The New Conservative Government: the current political landscape

The 2019 general election has led to several big changes in how Parliament and Government will do business over the next five years. What are they, and what do they mean for businesses affected by policy and regulatory change who want to make their voice in Westminster and Whitehall? The Conservatives’ victory in December – securing them the largest parliamentary majority of any single-party government for more than a decade – means that the way in which businesses engage with...

How the Conservative majority will change political risk for investors

The Conservatives’ majority of 80 seats has removed one of the biggest political risks to investors. A hung parliament, let alone a Labour administration, will remain a distant possibility. The Prime Minister no longer needs to tread carefully to win votes in the Commons. Yet, the actions of this single-party government – the first significant majority in the UK for over a decade – will be more complex to forecast. The dynamics of Parliament and politics have changed...

Does trust matter in politics?

Does the issue of trust matter in politics anymore? Is our endorsement of a political party or candidate dependent on attributing some degree of trust towards them? Or do emotive messages and idealistic policies override whether any of it will be implemented? Consider the parallel worlds of business and consumerism. We engage with brands and products that we trust. We often work and form productive relationships with people we trust. Our networks are made of people we can trust. In...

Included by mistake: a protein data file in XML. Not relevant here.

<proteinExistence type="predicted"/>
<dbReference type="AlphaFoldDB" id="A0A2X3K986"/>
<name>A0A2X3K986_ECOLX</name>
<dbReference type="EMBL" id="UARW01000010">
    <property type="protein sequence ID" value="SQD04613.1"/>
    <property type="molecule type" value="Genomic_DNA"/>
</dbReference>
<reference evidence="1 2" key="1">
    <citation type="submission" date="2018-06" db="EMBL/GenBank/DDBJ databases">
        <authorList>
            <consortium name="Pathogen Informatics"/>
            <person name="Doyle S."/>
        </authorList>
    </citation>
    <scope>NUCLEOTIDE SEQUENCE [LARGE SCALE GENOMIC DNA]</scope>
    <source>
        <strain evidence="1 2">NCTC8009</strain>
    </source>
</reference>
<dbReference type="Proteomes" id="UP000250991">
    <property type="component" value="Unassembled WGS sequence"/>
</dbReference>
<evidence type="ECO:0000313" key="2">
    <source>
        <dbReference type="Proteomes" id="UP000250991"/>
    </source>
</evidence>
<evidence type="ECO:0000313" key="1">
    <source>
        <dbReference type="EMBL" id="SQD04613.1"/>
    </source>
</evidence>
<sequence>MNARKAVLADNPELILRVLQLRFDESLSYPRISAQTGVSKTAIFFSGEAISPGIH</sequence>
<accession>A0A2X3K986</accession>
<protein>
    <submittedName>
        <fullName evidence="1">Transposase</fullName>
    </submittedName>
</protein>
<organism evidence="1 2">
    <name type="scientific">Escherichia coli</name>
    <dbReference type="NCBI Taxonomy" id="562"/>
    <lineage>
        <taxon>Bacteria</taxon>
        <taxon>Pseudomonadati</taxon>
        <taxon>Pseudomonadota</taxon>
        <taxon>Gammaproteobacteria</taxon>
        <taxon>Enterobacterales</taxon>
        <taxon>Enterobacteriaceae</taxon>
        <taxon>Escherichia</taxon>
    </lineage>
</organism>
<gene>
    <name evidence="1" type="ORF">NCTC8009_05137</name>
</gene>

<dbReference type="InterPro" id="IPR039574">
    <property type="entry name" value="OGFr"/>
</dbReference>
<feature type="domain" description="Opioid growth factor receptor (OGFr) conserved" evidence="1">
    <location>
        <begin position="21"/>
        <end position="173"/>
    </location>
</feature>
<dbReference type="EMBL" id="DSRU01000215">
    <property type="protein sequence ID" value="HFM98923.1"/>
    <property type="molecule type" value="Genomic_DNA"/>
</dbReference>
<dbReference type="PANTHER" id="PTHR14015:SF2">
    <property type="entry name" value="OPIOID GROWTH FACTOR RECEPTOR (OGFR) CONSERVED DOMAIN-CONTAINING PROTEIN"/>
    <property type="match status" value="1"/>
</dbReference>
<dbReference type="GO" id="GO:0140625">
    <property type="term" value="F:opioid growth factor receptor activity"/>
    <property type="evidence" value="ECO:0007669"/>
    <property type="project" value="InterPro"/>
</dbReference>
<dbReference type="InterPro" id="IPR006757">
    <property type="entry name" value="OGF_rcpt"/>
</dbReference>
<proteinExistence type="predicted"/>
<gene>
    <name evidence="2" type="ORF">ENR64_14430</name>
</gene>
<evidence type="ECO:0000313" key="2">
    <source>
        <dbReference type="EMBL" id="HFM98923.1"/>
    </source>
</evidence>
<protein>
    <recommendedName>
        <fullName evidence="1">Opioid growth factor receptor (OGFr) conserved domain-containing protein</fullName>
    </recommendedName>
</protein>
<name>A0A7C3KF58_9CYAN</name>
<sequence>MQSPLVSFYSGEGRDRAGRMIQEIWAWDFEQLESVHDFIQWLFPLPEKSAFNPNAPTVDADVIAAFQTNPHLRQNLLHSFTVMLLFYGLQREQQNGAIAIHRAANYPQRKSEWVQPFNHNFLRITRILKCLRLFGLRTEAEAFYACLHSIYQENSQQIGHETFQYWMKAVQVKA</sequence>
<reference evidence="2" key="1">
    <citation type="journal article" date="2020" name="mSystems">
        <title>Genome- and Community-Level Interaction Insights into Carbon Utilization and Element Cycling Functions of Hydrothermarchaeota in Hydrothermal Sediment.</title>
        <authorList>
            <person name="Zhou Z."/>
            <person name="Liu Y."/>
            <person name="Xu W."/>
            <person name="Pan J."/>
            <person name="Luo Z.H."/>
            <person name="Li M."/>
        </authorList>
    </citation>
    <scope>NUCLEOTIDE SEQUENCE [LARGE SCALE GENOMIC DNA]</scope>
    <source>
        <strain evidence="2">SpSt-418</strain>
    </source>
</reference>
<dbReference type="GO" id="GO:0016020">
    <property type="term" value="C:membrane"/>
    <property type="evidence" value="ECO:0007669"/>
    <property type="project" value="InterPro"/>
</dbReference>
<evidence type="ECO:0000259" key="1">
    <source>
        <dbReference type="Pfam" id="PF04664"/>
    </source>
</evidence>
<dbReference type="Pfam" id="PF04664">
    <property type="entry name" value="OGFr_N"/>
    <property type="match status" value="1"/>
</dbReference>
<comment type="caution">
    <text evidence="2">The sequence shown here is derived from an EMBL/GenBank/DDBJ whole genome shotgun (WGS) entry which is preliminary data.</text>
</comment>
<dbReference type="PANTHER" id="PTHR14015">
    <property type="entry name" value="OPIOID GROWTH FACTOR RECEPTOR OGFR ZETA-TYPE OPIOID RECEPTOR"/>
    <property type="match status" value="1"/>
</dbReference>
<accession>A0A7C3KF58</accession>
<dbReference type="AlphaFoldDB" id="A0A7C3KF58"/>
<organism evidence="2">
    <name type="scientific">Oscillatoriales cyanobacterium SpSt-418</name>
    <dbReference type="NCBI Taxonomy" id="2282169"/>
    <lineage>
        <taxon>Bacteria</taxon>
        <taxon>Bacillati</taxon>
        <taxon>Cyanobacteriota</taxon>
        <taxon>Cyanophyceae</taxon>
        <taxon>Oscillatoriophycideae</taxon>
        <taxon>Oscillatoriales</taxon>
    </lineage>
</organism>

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Thomas Lambton 3rd Dec, 2019 Insight
Politics , UK Politics
1 min read

Breaking all the rules

Both Labour and the Conservatives have made major announcements on their respective economic policies in the early days of the 2019 general election campaign. Much of this has centred on the fiscal rules that a Government led by either party would follow – essentially, how each party would account for its public spending and taxation plans. Both parties are proposing significant changes to the UK’s current framework for public spending over the next few years, but what are they and what do...

3 misconceptions about the 2019 general election

Although the contest to enter Number 10 is in its infancy, there are already a number of dominant narratives beginning to take shape – and perhaps mistakenly so. 'Boris Johnson is heading for a majority' Despite Jeremy Corbyn stating that Labour have been ready for an election ever since the last, the party has long given the impression it is running scared of an...

Weak pound and economic uncertainty: an opportunity for US investors?

With uncertainty over Brexit continuing to hit investor confidence and the “Pound on a rollercoaster” in the currency markets, there has been a noticeable slowdown in deal volume in the domestic M&A market whilst people wait for a resolution...

Capitalism Overthrown? : Understanding Labour’s economic policy

GK Strategy are delighted to announce the launch of our second Labour report, Capitalism Overthrown?: understanding Labour's economic policy. Click here to read Capitalism Overthrown?: understanding Labour's economic policy. Following on from our successful Labour report, What Would Jeremy Do?, in which we broadly looked at what...

Brexit makes understanding devolution in England more important than ever

Most discourse on Brexit and the future of the UK looks at how it could impact Scotland, Wales, and Northern Ireland. England is often overlooked in such analyses. Yet the UK's departure from the EU will have significant fiscal, policy, and political impacts for the largest, most populous UK nation. Devolution in England has been sporadic, to say the least. A total of 12 deals were agreed between government and regional authorities between 2014 and 2017 – but no further agreements have...